# How to Analyze Rapfish: Multidimensional Scaling Part 3

How to Analyze Rapfish: After you are ready with the application and data, let’s start using the Multidimensional Scaling software. This tutorial seems long, but if you don’t follow it well, there will be errors that cause you to not be able to use this tool.

Okay, the picture below is the data that I have, the data that I will use as an example exercise in this third part. More clearly, how to edit this data is explained in the previous part 2.

The good and bad values are 0 and 5, which means that there are two kinds of scales used. There is a maximum value (value 5) that is considered good, and there is also a value of 5 that is considered bad. An example of a bad-value variable is a pest infestation population. We certainly agree that the higher the value of the pests that attack, the worse it is said to be.

Next, we open the application. You can read Part 1 again. Okay, I will try to briefly remind you how to open this MDS software. First open file 1_6, then select file-option-addins-update addins in the storage folder-select file 1_6. Then open the Excel file (usually the file name is RedSea). I use one folder for one worksheet. If there are 4 exercises, then I copy all the new folders and edit the redsea file. You may not do what I do, but in my experience, if I use add-ins outside the folder, a message will appear: “Bad Parameter”.

Ok, we open the file, and then we go to the RapScores sheet. We moved the data that we had before to this sheet.

Arrange your data as shown above. There is no need to be confused. I will explain it in detail here. Lines 2 to 4 I think you already know it. That is the scale-value data we have. Then in row 7 is the good value of all the variables above; to make it easier, the good row is shaded red. Row 8 is the bad value of all the variables, not shaded.

Row 9 (Up) is a row consisting of the first half of the variables with good values (shaded red) and the next half with bad values (not shaded). Just copy the good values from var0 to var4, and copy the bad values from var5 to var9. Conversely, row 10 (down) contains the first half of the variable bad and the next half of the variable good.

Then, starting from row 11 onward, we will create an anchor. This anchor will be in the form of a circle and limit all the attributes (in this case, kab A, B, and C), which will determine where the attribute is located. Starting from row 11, we count down as in column C.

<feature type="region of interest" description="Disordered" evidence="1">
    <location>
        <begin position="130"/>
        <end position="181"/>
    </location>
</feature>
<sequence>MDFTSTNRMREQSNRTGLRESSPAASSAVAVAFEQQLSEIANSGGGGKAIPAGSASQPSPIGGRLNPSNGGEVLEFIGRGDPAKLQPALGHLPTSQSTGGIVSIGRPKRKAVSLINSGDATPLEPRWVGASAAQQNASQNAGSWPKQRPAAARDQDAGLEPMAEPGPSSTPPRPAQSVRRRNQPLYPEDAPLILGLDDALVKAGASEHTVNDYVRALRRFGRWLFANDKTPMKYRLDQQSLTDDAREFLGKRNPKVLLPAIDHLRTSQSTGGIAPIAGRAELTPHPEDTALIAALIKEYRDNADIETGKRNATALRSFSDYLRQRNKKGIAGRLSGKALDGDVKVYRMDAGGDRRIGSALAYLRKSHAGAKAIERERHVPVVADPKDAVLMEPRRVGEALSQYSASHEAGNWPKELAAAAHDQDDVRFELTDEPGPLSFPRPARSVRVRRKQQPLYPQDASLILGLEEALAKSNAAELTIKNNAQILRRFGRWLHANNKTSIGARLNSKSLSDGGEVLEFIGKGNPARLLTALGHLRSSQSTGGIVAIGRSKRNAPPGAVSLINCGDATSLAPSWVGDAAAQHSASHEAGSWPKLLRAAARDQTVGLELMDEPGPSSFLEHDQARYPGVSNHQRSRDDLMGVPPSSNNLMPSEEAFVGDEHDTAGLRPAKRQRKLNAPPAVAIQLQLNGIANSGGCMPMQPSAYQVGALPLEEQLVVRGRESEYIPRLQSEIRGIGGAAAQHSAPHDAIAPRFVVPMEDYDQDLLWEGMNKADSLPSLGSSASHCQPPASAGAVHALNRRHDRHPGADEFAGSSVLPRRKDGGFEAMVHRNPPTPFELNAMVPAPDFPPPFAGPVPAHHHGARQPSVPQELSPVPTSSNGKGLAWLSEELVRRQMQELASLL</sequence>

This anchor unit can be created by copying the good value, then gradually going down the row one by one from the rightmost cell to the bad value. But note that the middle values (in columns H and I) are made parallel. Then, after there is only one cell with good value left, on row 18, the rightmost cell starts to be replaced with good value again. Keep doing that until the leftmost cell has a bad value and the rest has a good value.

The easiest way is to remember that the red shading contains good values and the unshaded ones contain bad values.

Next, in the add-ins tab in Excel, we click Rapfish. Then the Rapfish windows appear as follows:

The screenshot above shows the MDS application. We will change the value according to the data we have. To make it easier, I added a number to the image, and I will explain each one one by one according to the data we have so that it can be easily understood.

1. Is the number of fisheries; in this case, we fill in 3 according to the number of districts (A, B, and C).
2. We fill the districts in Excel starting from row 2, so we fill the value 2
3. The fisheries value is in column A, so we fill in A. That means we can set the Rapscore sheet fisheries in another column. Very well, just adjust it according to the conditions, and the Rapfish windows must be the same.
4. The value is 4, which contains Good, bad, Up, and Down.
5. Each reference value is in which row? Fill in each one. The good value is in rows 7, 8, Up 9, and Down 10.
6. We count how many rows of anchors we need to create in column C. In this exercise, we need 15. Fill in 15.
7. What row are the first anchors in? We fill in 11 because the first anchors are in row 11.
8. Number of attributes. Or what we usually know as the number of variables. We fill in 10 because we are using 10 variables. The number of attributes or variables should be at least two times the number of fisheries.
9. The variable starts in column D.
19. For the Monte Carlo value, how many replicates do we want? Here, I just filled in 5
20. Fill in the value 20.
21. I fill in the empty cells from left to right: 68, 96, 68, and 96.
22. This save and get function is to save our settings; if we don’t save the settings in this window, we will re-enter the numbers manually if we repeat the software run. For example, we will save it in fike param2.txt, then click save. And later, if we want to call the settings, we just write param2.txt below it and then click Get.

The next step is to click Run Rapfish.
Click Run Leveraging.
And click Run Montecarlo.
We see the results on each sheet.

The results are already visible. Our last task is to read the results of the MDS, which I will explain in the last part.

Continued: Multidimensional Scaling, Part 4